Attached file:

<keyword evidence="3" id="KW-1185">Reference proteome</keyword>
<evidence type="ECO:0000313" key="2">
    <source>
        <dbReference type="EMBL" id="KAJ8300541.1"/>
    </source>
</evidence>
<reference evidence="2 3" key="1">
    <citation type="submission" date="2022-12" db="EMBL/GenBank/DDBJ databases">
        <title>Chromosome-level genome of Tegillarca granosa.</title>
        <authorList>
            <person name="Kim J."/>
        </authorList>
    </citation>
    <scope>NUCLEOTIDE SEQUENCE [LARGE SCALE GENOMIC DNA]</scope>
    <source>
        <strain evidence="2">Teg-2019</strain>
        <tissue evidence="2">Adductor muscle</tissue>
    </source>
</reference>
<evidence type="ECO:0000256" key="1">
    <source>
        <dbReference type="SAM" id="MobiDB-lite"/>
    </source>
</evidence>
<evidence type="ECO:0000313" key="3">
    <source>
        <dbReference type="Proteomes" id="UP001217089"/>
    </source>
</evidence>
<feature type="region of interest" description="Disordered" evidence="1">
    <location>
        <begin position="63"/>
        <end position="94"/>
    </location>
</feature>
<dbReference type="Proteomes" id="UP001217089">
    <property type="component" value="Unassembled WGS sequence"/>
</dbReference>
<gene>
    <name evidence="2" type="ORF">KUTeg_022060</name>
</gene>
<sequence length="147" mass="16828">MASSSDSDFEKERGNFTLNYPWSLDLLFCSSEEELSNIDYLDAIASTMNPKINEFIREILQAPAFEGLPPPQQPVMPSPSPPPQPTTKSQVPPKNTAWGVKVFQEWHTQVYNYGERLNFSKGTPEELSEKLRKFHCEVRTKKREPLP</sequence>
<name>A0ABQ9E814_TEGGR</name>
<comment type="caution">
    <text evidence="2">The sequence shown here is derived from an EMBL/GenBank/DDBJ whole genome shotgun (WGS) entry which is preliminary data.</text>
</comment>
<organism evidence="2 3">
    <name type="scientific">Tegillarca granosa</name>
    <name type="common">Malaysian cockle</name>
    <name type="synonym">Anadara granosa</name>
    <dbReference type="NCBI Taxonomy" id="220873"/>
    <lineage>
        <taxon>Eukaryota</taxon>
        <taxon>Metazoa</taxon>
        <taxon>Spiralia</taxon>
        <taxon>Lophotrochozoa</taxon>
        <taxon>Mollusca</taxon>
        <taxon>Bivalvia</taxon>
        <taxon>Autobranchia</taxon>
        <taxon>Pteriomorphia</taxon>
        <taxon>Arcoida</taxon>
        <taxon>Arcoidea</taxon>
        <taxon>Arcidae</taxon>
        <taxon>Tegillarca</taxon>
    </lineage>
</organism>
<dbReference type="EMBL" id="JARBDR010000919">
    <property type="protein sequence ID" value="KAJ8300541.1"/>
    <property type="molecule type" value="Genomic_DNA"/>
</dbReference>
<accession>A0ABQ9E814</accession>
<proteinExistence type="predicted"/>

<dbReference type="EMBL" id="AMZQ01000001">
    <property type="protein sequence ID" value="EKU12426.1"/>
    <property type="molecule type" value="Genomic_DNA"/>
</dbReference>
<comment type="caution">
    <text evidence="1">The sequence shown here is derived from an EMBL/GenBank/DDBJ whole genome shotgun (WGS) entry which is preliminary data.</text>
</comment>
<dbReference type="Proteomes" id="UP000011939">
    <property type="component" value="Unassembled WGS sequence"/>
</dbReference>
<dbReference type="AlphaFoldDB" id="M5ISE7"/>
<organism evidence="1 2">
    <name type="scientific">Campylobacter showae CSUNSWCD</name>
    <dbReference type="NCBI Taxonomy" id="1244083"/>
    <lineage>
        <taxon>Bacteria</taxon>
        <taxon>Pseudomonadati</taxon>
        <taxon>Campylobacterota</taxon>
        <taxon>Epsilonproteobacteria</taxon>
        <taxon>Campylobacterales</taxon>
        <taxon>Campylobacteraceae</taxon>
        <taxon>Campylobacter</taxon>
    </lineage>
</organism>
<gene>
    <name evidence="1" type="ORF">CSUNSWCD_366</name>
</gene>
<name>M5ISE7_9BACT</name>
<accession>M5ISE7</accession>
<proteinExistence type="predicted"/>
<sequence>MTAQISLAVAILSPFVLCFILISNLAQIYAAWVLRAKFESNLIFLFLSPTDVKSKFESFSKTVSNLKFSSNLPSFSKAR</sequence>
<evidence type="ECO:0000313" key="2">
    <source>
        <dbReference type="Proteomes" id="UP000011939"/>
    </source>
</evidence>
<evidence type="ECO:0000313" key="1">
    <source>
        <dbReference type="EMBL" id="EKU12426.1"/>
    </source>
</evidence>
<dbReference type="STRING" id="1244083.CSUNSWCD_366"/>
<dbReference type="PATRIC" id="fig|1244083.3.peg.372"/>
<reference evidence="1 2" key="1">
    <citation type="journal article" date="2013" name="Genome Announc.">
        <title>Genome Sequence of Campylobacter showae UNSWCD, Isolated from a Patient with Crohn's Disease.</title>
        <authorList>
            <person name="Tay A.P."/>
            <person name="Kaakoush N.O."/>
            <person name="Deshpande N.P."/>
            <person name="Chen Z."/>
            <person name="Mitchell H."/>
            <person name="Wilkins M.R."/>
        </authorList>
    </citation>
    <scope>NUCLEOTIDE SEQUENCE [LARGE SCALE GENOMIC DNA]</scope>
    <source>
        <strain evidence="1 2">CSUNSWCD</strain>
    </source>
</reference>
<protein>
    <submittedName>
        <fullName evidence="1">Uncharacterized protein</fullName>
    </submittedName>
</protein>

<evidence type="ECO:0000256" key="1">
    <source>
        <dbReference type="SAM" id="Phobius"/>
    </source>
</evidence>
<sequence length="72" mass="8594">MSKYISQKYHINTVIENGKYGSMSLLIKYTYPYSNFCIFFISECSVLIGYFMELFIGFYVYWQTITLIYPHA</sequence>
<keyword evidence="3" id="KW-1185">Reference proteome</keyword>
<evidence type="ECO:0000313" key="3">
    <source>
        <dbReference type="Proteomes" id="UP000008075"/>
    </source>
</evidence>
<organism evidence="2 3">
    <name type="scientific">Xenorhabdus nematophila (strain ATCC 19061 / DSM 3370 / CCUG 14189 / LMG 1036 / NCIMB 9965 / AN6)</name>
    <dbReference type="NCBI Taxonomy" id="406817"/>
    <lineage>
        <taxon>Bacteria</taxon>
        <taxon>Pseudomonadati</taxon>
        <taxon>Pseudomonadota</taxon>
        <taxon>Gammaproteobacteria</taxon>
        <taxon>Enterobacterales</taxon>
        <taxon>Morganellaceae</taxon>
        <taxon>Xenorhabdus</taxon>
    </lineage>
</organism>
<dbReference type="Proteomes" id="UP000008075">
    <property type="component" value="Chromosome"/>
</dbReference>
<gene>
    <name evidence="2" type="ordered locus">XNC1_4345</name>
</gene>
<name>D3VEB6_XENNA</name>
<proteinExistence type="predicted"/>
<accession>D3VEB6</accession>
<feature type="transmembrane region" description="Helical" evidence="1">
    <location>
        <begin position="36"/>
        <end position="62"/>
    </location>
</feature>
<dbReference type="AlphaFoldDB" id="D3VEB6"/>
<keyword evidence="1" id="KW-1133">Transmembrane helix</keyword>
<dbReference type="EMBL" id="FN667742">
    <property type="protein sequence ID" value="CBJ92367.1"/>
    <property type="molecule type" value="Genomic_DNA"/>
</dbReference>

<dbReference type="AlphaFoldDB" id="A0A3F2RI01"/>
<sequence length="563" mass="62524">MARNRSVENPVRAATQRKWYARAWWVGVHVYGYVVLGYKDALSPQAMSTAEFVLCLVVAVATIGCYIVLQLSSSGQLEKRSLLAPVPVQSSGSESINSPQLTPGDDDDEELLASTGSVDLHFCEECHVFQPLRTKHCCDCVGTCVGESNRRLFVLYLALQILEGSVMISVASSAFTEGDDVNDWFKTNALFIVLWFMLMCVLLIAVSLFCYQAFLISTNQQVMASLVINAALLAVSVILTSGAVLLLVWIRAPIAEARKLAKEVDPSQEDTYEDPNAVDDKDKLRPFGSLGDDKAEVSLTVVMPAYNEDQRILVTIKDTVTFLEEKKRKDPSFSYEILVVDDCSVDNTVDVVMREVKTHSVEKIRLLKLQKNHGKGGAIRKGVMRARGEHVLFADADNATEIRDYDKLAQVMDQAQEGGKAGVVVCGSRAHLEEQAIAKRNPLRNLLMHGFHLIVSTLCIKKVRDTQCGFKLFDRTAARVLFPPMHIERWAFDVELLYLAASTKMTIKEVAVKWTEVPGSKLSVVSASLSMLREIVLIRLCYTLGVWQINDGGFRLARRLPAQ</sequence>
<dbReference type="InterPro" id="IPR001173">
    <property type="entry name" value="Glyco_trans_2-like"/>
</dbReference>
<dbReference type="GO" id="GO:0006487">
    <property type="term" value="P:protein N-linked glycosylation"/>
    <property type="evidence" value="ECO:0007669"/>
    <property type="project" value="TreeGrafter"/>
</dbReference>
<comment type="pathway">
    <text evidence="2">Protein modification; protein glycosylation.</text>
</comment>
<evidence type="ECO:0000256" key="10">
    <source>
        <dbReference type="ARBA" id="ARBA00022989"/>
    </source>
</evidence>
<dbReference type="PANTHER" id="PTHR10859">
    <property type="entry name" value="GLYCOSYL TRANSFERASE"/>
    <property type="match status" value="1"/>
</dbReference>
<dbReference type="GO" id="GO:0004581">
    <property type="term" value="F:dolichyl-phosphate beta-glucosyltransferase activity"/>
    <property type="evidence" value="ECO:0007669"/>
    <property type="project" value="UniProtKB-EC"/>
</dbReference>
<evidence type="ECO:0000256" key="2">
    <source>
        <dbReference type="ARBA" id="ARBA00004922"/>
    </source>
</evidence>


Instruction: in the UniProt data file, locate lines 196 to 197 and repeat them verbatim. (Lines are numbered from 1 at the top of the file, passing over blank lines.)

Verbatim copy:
</comment>
<evidence type="ECO:0000256" key="10">